REVIEW: Lola and the Single Dad by Kelly Hunter
When love comes to town…
Artisan blacksmith Ned Harrow lost his wife and gained a son, all in the space of a day. Since then, he’s been caring for his son, Ollie, and working to rebuild his business. When his neighbour’s visiting goddaughter offers to help, she’s a lifeline and so much more. Ned knows the beautiful and fun-loving Lola isn’t staying long, but she’s impossible to resist and his heart is cracking wide open.
Actress Lola Darcy has never hit the big time and she’s beginning to wonder if she ever will. She’s in-between auditions when she visits her godmother in Wirralong. The country life and adorable baby she can sing to is a balm to her heart that’s been wounded by so many rejections. Lola loves caring for the sweet babe next door, and his eye candy father makes the visit even better.
As Lola and Ned become friends and perhaps more, the part of a lifetime beckons. Should she follow her dream or create new ones in Wirralong?
Dear Ms. Hunter,
Despite not reading any of the other books in the “Outback Babies” series set in the wonderful town of Wirralong, Australia, I was all on board for this one. There are some returning characters including Tilly and Henry but these people are (briefly) included in a way that feels natural rather than book-hawking. The start was great, the ending was wonderful but somewhere along the way in the middle things got a little muddled and lost.
Lola Darcy decided to surprise her godmother with a quick trip from Melbourne to Wirralong to celebrate Rosa’s birthday. It’s a good thing Lola did as 70 year old Rosa ended up needing transport to the local hospital. While waiting for the paramedics to arrive, Lola discovers another thing she wasn’t expecting to find at Rosa’s house – a baby.
While working at his forge next door to his friend and part time babysitter’s house, Ned finally notices the red and blue flashing lights that take him straight back to the nightmare of his wife’s death and his son’s birth. Some strange woman is also now holding his son, young Oliver. Once his panic dissipates, Ned and Lola work out an arrangement wherein she will help look after Ollie while keeping an eye on her recuperating godmother.
Lola is an actress and looking for her big break. While she’s in Wirralong, she’ll enjoy what the town and people have to offer but she’s not planning on staying. Ned is still grieving for his wife and building a career making bespoke, high end metalcrafts. Is there a chance for them to grow a relationship and are either of them ready for one if they can?
The book kicks off to a great start with Lola, who lives large – for many reasons – showing up and keeping her head while dealing with the stress of her godmother’s injuries and unexpectedly having a baby there as well. When Ned races over and almost loses his shit when the traumatic memories flood back, Lola calmly deals with him, too.
Oliver starts out as the binder in their relationship but quickly comes into his own as Not A Plot Moppet. He reacts well to Lola’s song and dance style of entertainment – though Ned can’t quite place some of the show toons his son seems to suddenly be humming (“Let’s Do the Time Warp Again!”). Ned does recognize “The Vegemite Song” (which I had to look up. Go to Youtube and type that in. Look for the black and white clip with children dressed like clowns if you want nightmares or the 80s version if you don’t.)
I like that Ned is shown with complicated feelings in regards to his deceased wife. He loved and still loves her deeply, misses her and the life they had planned, is grateful when someone asks about her and lets him talk about her, but he’s also a year past her death and tentatively willing to fall in love again. Though he initially thinks of the “willing to fall in love again” as a future thing and doesn’t immediately fall for Lola, he does acknowledge the sparks between them and is (eventually) willing to take that to a physical level.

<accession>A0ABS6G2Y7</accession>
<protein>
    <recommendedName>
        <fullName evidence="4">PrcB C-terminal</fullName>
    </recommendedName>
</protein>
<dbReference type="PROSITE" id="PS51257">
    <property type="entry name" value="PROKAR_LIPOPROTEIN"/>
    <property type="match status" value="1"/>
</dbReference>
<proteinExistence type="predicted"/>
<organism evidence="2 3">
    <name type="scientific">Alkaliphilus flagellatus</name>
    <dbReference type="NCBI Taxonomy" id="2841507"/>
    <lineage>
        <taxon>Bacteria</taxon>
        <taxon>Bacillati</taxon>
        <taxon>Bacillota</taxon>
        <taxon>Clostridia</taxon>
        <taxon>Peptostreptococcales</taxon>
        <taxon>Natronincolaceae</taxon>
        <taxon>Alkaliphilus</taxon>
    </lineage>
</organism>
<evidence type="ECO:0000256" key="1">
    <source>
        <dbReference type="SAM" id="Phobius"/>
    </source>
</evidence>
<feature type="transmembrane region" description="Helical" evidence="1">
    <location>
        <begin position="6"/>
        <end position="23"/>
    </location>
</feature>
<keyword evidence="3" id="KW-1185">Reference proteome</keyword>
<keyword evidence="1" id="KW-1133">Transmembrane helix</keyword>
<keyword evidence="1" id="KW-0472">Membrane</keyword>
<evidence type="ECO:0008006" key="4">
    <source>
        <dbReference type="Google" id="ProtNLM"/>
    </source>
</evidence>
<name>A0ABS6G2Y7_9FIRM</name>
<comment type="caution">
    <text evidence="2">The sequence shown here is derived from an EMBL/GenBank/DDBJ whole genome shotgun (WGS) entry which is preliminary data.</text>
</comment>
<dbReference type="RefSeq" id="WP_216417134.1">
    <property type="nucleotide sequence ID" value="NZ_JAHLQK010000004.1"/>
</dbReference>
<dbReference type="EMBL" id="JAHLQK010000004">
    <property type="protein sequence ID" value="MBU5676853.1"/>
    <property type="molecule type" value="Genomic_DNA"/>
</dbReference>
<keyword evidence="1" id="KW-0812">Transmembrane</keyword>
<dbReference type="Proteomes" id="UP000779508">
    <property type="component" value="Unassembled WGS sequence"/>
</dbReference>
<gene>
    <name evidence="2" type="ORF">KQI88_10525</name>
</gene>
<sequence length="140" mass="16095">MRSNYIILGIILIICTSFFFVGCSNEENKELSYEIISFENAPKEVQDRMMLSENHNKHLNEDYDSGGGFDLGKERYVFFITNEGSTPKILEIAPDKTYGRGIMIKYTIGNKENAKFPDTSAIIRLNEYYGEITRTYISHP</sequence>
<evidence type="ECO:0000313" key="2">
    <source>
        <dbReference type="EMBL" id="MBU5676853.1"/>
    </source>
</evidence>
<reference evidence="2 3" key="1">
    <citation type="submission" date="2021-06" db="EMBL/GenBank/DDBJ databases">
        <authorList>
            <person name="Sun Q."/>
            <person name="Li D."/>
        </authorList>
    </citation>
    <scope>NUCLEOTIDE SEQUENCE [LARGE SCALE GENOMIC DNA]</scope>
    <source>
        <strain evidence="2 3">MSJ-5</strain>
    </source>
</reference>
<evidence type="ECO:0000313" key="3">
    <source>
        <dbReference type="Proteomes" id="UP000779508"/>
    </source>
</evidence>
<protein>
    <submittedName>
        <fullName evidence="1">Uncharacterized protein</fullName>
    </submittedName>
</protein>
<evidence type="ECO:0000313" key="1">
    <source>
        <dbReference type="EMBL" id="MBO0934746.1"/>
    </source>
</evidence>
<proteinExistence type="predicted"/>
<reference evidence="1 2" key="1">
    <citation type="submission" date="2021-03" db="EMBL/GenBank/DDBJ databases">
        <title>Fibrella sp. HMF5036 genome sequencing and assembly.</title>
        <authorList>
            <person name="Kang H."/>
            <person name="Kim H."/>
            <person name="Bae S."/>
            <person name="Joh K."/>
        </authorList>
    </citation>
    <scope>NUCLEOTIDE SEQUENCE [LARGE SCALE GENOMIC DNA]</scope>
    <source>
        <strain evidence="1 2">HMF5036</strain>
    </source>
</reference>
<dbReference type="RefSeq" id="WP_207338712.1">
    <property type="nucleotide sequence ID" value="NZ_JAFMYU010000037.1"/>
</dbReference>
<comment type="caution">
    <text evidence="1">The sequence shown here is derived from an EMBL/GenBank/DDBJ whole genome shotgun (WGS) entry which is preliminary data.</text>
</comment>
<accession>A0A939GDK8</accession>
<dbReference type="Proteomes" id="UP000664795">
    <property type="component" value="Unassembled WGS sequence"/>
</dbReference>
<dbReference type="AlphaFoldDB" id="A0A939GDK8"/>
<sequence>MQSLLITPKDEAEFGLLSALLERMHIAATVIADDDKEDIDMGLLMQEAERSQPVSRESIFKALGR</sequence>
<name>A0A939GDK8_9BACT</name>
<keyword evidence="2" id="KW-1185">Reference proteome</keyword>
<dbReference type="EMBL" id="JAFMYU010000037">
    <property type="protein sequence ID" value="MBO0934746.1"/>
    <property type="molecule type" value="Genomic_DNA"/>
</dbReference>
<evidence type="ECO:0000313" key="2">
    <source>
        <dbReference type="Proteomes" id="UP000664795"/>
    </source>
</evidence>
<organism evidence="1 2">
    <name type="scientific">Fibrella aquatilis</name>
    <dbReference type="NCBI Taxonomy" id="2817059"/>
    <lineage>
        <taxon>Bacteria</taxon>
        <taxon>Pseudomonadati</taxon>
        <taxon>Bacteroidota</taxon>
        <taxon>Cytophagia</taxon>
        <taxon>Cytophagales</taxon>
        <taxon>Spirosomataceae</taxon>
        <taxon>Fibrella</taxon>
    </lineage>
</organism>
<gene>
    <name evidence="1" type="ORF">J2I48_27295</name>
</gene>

Now that’s part of what seemed too rushed to me. Lola and Ned feel the attraction between them but after both have (loosely) denied this, Lola suddenly dives in and suggests no strings sex even though she’s unsure of her future there (we see her auditioning for what could be a breakout TV role) and Ned has said nothing about the future. Good on Lola for owning her sexuality but it felt too fast given the relationship were it stood. Bits also seemed a little disjointed. Ned’s in-laws’ grief is brought up and shown with one loud scene then — gone.
I did think the final conflict brought together a lot of what Lola and Ned needed to work out and in a “reverse way” that wasn’t what I was expecting. They were forced to face what they wanted and needed from each other as well as their own wishes. Ned also immediately realizes that he might not have handled things well and makes this right in a wonderful scene which is way too long to quote as I would have ended up putting three pages here. Yay on giving the story a 6 month epilogue before their HEA as I felt they needed this time. So all in all a good book but with a few issues for me. B-
This is what I get for not following authors on social media: I suddenly discover one of my favorites just released a new book! I’ll be grabbing this as soon as I turn on my kindle. I have loved Hunter’s contribution to the Outback Brides of Wirralong series (there’s more than one series, and I especially loved Hunter’s earlier MAGGIE’S RUN, which sets the entire “Outback destination wedding venue” plot in motion), but be warned: there are other writers contributing books to the series—and I haven’t found their books to be quite up to the same level as Hunter’s.
@DiscoDollyDeb: I’ve read 3 of the “Outback Brides Return to Wirralong” series with varying degrees of success. I’ve bought some of the books from other series but just haven’t got to them yet.